Flandreau, S.D. (CN) – There was no “conspiracy” involved in a Colorado consultant’s work with a South Dakota tribe in an attempted marijuana grow facility and resort, the consultant’s attorney told a state jury Friday.
“The evidence will show that this would have to be the most transparent conspiracy ever,” defense attorney Michael Butler said in his opening statements at the Moody County Courthouse in rural South Dakota. He added that “legislators and law enforcement were invited in” to the marijuana grow facility, nightclub and smoking lounge that the Santee Sioux Tribe was constructing in 2015.
“This thing was laid out on a platter – what was being done on tribal land, in a tribal building. There were no secrets. Meetings were held with the attorney general’s office, the U.S. attorney’s office, and the U.S. Department of Justice. The contract entered into with my client’s company was filed with the Securities and Exchange Commission and approved. No one files a conspiracy with the SEC.”
In August 2016, the state of South Dakota charged Butler’s client, Eric Matthew Hagen, with conspiracy to possess more than 10 pounds of marijuana, possession of more than 10 pounds of marijuana, and attempt to possess more than 10 pounds of marijuana for his role assisting the Santee Sioux Tribe in setting up the proposed facility.
Hagen is president of Monarch America, a Colorado-based cannabis consulting firm. The tribe hired Hagen in June 2015 to help it add a marijuana grow facility and smoking lounge to its Royal River Casino. Although marijuana remains illegal in South Dakota, the tribe relied on a 2014 Department of Justice memo implying that it would look the other way when it came to prosecuting certain marijuana-related crimes in Indian Country. The memo also gave reservations the same authority to legalize the drug that states enjoy.
The facility never came to fruition, however – the tribe burned its marijuana crop in Nov. 2015 in response to a tip that the federal government was planning a raid.
Despite the state’s lack of jurisdiction to prosecute the tribe, assistant attorney general Katie Mallery argued in court that Hagen and Monarch America’s vice president, Jonathan Hunt, maintained possession and control of the marijuana at the tribe’s facility.
“Hagen says, ‘no one from Monarch purchased these seeds,’” she told the jury.
She then explained that the tribe was “dragging its feet” in ordering the marijuana seeds, so Hagen and Hunt completed the transaction on their own.
“Jonathan Hunt in a hotel room in South Dakota placed that order with MSNL, a company that sells marijuana seeds in the Netherlands,” she said, adding that the money order for the purchase came from another Monarch America associate. The method of delivery was “stealth guaranteed.”
“They do that because they know they are not supposed to be shipping marijuana seeds to South Dakota,” she said.
The seeds arrived at the tribal office hidden in CD cases, brochures and novelty gifts, according to Mallery, and were taken into possession by Hunt.
Hunt then cultivated the seeds in the tribe’s grow facility. “He was the one who gave it the nutrients, he was the one who watered it, he was the one showing two tribal members how to grow this marijuana,” Mallery said.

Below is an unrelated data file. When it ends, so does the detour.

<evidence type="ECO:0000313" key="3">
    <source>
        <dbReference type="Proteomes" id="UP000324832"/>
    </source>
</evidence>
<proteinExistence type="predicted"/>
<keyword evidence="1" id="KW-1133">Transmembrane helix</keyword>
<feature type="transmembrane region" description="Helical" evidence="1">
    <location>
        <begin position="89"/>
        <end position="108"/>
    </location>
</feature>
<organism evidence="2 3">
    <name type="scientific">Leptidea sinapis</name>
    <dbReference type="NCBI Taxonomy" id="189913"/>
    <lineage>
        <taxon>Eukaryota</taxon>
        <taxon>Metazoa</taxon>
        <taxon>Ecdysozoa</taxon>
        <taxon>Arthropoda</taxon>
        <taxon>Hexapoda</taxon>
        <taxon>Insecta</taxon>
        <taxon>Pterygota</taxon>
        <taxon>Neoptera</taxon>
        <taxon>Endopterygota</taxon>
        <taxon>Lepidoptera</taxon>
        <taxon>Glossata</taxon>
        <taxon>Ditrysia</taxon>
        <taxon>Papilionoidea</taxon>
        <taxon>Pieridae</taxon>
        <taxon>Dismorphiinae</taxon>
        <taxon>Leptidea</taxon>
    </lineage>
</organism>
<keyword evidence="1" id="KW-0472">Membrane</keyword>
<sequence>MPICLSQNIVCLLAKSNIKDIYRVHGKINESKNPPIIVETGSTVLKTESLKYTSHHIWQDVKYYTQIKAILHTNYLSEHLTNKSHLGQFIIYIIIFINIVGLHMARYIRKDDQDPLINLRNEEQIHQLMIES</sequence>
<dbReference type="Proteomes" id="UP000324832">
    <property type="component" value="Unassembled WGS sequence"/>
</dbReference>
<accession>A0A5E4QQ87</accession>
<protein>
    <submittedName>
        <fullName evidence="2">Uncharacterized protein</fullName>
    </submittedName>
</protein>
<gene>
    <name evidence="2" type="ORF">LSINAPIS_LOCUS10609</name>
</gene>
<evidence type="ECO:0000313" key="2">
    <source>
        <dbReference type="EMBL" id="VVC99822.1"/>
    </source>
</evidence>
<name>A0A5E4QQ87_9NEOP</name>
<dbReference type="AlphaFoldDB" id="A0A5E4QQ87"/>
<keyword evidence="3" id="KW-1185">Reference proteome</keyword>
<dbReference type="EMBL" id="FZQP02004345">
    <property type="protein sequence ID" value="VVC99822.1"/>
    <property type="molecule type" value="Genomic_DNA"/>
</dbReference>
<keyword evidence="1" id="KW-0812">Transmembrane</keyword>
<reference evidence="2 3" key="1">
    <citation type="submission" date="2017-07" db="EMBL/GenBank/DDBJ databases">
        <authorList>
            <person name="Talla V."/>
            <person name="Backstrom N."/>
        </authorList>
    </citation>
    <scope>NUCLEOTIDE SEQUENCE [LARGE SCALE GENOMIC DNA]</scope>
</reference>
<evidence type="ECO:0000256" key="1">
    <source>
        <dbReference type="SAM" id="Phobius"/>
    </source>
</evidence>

Hunt pleaded guilty to drug conspiracy charges shortly after being charged in August 2016.
State’s witness Cory Johnsen, who did sales and marketing for Monarch America, referred to Hunt as the “cultivator” of the crop, and Hagen as the “business” guy.
“He was kind of the deal guy, the money guy, you could say,” Johnsen said.
According to Johnsen, he and Hagen grew up together in Aberdeen, South Dakota, and later both worked at a South Dakota publication before Hagen left for Colorado in 2012. Hagen contacted Johnsen years later in 2015 about doing promotional work for a proposed marijuana grow facility on tribal land.
“We never really put together a marketing plan or strategy,” he said. “I never planned on promoting marijuana. I planned on promoting events [at the venue], and if people attended and wanted to partake, then they could.”
Hagen’s attorney said the trial was unlikely to reveal any “bombshell” information that was discovered between the time that the tribe burned its crop in Nov. 2015 and when his client was charged nine months later.
He also criticized the state for not attempting to confiscate security footage from the facility or emails or text messages from Hagen and Hunt. It didn’t execute a search warrant for Hunt or Hagen’s vehicles, either, and law enforcement declined an invitation to visit the grow facility.
State’s witness Sam Kavanagh, a South Dakota Department of Criminal Investigation agent, said they did not visit the facility because they “didn’t want public perception that law enforcement was ‘supporting the venture.’”
“Do you commonly decline invitations to look at evidence of a crime?” Butler pushed.
Kavanagh admitted that he did not.
Butler said that at the time the crop was burned, there was no “usable” marijuana ready. And although Hagen and Hunt had recommended destruction of the crop before a federal search warrant was executed, the tribal council made the decision to follow through on it.
“If Mr. Hunt and Mr. Hagen were in control, why do they have to ask the Santee Sioux Tribe for permission to destroy the crop?” he asked. “My client did not have control to make those decisions. They were exclusive to the Santee Sioux Tribe. The evidence will show this was their marijuana, from beginning to end.”
Butler practices privately in Sioux Falls, and Mallery is with the state attorney general’s office in Sioux Falls.
State Circuit Judge Patrick Pardy is presiding over the trial, which is expected to continue through next week.